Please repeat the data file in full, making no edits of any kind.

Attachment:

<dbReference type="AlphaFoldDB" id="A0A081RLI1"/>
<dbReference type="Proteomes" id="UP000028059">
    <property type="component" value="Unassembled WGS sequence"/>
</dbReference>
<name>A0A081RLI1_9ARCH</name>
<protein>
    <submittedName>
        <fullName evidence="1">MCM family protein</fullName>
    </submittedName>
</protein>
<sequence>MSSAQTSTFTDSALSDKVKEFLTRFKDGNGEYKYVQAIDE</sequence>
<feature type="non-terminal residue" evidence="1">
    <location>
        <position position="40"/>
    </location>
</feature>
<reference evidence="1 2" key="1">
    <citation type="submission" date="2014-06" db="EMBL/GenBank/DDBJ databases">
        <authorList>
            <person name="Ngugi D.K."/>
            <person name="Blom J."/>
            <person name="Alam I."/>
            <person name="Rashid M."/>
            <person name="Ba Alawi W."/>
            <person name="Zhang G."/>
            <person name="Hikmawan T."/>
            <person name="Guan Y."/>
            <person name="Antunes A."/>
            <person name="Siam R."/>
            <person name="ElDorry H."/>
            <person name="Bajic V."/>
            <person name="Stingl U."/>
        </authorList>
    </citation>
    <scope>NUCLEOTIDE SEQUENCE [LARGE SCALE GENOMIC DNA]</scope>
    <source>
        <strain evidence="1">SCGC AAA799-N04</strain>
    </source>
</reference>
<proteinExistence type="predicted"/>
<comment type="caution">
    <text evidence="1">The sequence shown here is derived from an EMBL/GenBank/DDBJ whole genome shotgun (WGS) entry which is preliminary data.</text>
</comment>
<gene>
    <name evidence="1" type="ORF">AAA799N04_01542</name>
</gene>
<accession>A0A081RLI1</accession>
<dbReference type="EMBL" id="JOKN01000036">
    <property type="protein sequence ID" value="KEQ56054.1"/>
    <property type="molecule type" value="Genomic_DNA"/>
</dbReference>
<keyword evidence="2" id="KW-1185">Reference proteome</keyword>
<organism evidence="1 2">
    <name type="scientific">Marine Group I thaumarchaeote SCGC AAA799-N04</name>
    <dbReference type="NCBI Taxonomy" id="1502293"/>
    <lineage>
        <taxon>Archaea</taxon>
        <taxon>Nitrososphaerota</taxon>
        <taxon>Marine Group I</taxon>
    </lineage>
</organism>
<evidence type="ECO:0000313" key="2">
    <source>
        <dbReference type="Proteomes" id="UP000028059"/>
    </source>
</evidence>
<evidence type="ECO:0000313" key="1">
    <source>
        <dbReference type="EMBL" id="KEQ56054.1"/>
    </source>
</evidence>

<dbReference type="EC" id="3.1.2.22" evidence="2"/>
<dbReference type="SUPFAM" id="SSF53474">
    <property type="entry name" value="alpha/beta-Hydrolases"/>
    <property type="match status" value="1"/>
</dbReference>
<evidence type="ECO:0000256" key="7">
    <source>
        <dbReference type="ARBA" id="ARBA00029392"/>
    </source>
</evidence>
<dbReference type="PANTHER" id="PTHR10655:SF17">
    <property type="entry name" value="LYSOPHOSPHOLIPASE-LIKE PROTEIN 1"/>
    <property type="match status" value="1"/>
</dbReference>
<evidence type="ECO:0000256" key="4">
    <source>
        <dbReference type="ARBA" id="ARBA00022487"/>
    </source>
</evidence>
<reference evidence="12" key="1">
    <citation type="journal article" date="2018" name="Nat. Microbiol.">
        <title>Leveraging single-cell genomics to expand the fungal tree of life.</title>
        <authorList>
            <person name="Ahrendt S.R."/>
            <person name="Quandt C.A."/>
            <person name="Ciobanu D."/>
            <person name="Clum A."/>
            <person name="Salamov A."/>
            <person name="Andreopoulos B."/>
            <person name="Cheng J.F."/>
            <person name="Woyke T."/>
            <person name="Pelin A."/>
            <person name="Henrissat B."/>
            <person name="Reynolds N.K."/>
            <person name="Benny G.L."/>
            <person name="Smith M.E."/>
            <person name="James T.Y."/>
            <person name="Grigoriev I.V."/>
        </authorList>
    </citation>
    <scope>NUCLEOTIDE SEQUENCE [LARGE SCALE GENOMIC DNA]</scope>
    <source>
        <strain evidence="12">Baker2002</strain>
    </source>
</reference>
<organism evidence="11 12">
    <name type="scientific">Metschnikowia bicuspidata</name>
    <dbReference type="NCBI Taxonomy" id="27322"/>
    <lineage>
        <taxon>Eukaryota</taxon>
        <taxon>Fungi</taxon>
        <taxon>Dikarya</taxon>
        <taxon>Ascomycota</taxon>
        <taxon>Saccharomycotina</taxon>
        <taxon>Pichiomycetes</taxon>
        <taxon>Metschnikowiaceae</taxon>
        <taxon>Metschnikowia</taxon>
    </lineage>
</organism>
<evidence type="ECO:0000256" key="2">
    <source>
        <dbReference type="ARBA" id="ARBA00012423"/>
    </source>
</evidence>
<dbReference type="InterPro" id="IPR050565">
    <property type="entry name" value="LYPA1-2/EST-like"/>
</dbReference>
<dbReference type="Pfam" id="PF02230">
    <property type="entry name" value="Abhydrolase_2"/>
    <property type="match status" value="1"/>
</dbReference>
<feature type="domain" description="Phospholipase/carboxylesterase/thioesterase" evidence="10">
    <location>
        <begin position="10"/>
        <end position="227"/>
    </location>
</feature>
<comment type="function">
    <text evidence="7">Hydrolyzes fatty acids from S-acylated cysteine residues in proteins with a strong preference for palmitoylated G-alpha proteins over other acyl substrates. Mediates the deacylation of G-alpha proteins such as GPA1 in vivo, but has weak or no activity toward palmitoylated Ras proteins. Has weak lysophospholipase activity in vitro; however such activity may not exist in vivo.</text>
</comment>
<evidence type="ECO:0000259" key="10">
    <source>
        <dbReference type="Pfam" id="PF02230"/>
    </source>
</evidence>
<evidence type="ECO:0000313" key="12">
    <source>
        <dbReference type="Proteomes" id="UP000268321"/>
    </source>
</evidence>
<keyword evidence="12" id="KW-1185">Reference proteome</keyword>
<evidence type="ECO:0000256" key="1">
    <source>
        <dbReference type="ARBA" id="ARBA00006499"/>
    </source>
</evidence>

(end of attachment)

<dbReference type="AlphaFoldDB" id="A0A081RLI1"/>
<dbReference type="Proteomes" id="UP000028059">
    <property type="component" value="Unassembled WGS sequence"/>
</dbReference>
<name>A0A081RLI1_9ARCH</name>
<protein>
    <submittedName>
        <fullName evidence="1">MCM family protein</fullName>
    </submittedName>
</protein>
<sequence>MSSAQTSTFTDSALSDKVKEFLTRFKDGNGEYKYVQAIDE</sequence>
<feature type="non-terminal residue" evidence="1">
    <location>
        <position position="40"/>
    </location>
</feature>
<reference evidence="1 2" key="1">
    <citation type="submission" date="2014-06" db="EMBL/GenBank/DDBJ databases">
        <authorList>
            <person name="Ngugi D.K."/>
            <person name="Blom J."/>
            <person name="Alam I."/>
            <person name="Rashid M."/>
            <person name="Ba Alawi W."/>
            <person name="Zhang G."/>
            <person name="Hikmawan T."/>
            <person name="Guan Y."/>
            <person name="Antunes A."/>
            <person name="Siam R."/>
            <person name="ElDorry H."/>
            <person name="Bajic V."/>
            <person name="Stingl U."/>
        </authorList>
    </citation>
    <scope>NUCLEOTIDE SEQUENCE [LARGE SCALE GENOMIC DNA]</scope>
    <source>
        <strain evidence="1">SCGC AAA799-N04</strain>
    </source>
</reference>
<proteinExistence type="predicted"/>
<comment type="caution">
    <text evidence="1">The sequence shown here is derived from an EMBL/GenBank/DDBJ whole genome shotgun (WGS) entry which is preliminary data.</text>
</comment>
<gene>
    <name evidence="1" type="ORF">AAA799N04_01542</name>
</gene>
<accession>A0A081RLI1</accession>
<dbReference type="EMBL" id="JOKN01000036">
    <property type="protein sequence ID" value="KEQ56054.1"/>
    <property type="molecule type" value="Genomic_DNA"/>
</dbReference>
<keyword evidence="2" id="KW-1185">Reference proteome</keyword>
<organism evidence="1 2">
    <name type="scientific">Marine Group I thaumarchaeote SCGC AAA799-N04</name>
    <dbReference type="NCBI Taxonomy" id="1502293"/>
    <lineage>
        <taxon>Archaea</taxon>
        <taxon>Nitrososphaerota</taxon>
        <taxon>Marine Group I</taxon>
    </lineage>
</organism>
<evidence type="ECO:0000313" key="2">
    <source>
        <dbReference type="Proteomes" id="UP000028059"/>
    </source>
</evidence>
<evidence type="ECO:0000313" key="1">
    <source>
        <dbReference type="EMBL" id="KEQ56054.1"/>
    </source>
</evidence>

<dbReference type="EC" id="3.1.2.22" evidence="2"/>
<dbReference type="SUPFAM" id="SSF53474">
    <property type="entry name" value="alpha/beta-Hydrolases"/>
    <property type="match status" value="1"/>
</dbReference>
<evidence type="ECO:0000256" key="7">
    <source>
        <dbReference type="ARBA" id="ARBA00029392"/>
    </source>
</evidence>
<dbReference type="PANTHER" id="PTHR10655:SF17">
    <property type="entry name" value="LYSOPHOSPHOLIPASE-LIKE PROTEIN 1"/>
    <property type="match status" value="1"/>
</dbReference>
<evidence type="ECO:0000256" key="4">
    <source>
        <dbReference type="ARBA" id="ARBA00022487"/>
    </source>
</evidence>
<reference evidence="12" key="1">
    <citation type="journal article" date="2018" name="Nat. Microbiol.">
        <title>Leveraging single-cell genomics to expand the fungal tree of life.</title>
        <authorList>
            <person name="Ahrendt S.R."/>
            <person name="Quandt C.A."/>
            <person name="Ciobanu D."/>
            <person name="Clum A."/>
            <person name="Salamov A."/>
            <person name="Andreopoulos B."/>
            <person name="Cheng J.F."/>
            <person name="Woyke T."/>
            <person name="Pelin A."/>
            <person name="Henrissat B."/>
            <person name="Reynolds N.K."/>
            <person name="Benny G.L."/>
            <person name="Smith M.E."/>
            <person name="James T.Y."/>
            <person name="Grigoriev I.V."/>
        </authorList>
    </citation>
    <scope>NUCLEOTIDE SEQUENCE [LARGE SCALE GENOMIC DNA]</scope>
    <source>
        <strain evidence="12">Baker2002</strain>
    </source>
</reference>
<organism evidence="11 12">
    <name type="scientific">Metschnikowia bicuspidata</name>
    <dbReference type="NCBI Taxonomy" id="27322"/>
    <lineage>
        <taxon>Eukaryota</taxon>
        <taxon>Fungi</taxon>
        <taxon>Dikarya</taxon>
        <taxon>Ascomycota</taxon>
        <taxon>Saccharomycotina</taxon>
        <taxon>Pichiomycetes</taxon>
        <taxon>Metschnikowiaceae</taxon>
        <taxon>Metschnikowia</taxon>
    </lineage>
</organism>
<evidence type="ECO:0000256" key="2">
    <source>
        <dbReference type="ARBA" id="ARBA00012423"/>
    </source>
</evidence>
<dbReference type="InterPro" id="IPR050565">
    <property type="entry name" value="LYPA1-2/EST-like"/>
</dbReference>
<dbReference type="Pfam" id="PF02230">
    <property type="entry name" value="Abhydrolase_2"/>
    <property type="match status" value="1"/>
</dbReference>
<feature type="domain" description="Phospholipase/carboxylesterase/thioesterase" evidence="10">
    <location>
        <begin position="10"/>
        <end position="227"/>
    </location>
</feature>
<comment type="function">
    <text evidence="7">Hydrolyzes fatty acids from S-acylated cysteine residues in proteins with a strong preference for palmitoylated G-alpha proteins over other acyl substrates. Mediates the deacylation of G-alpha proteins such as GPA1 in vivo, but has weak or no activity toward palmitoylated Ras proteins. Has weak lysophospholipase activity in vitro; however such activity may not exist in vivo.</text>
</comment>
<evidence type="ECO:0000259" key="10">
    <source>
        <dbReference type="Pfam" id="PF02230"/>
    </source>
</evidence>
<evidence type="ECO:0000313" key="12">
    <source>
        <dbReference type="Proteomes" id="UP000268321"/>
    </source>
</evidence>
<keyword evidence="12" id="KW-1185">Reference proteome</keyword>
<evidence type="ECO:0000256" key="1">
    <source>
        <dbReference type="ARBA" id="ARBA00006499"/>
    </source>
</evidence>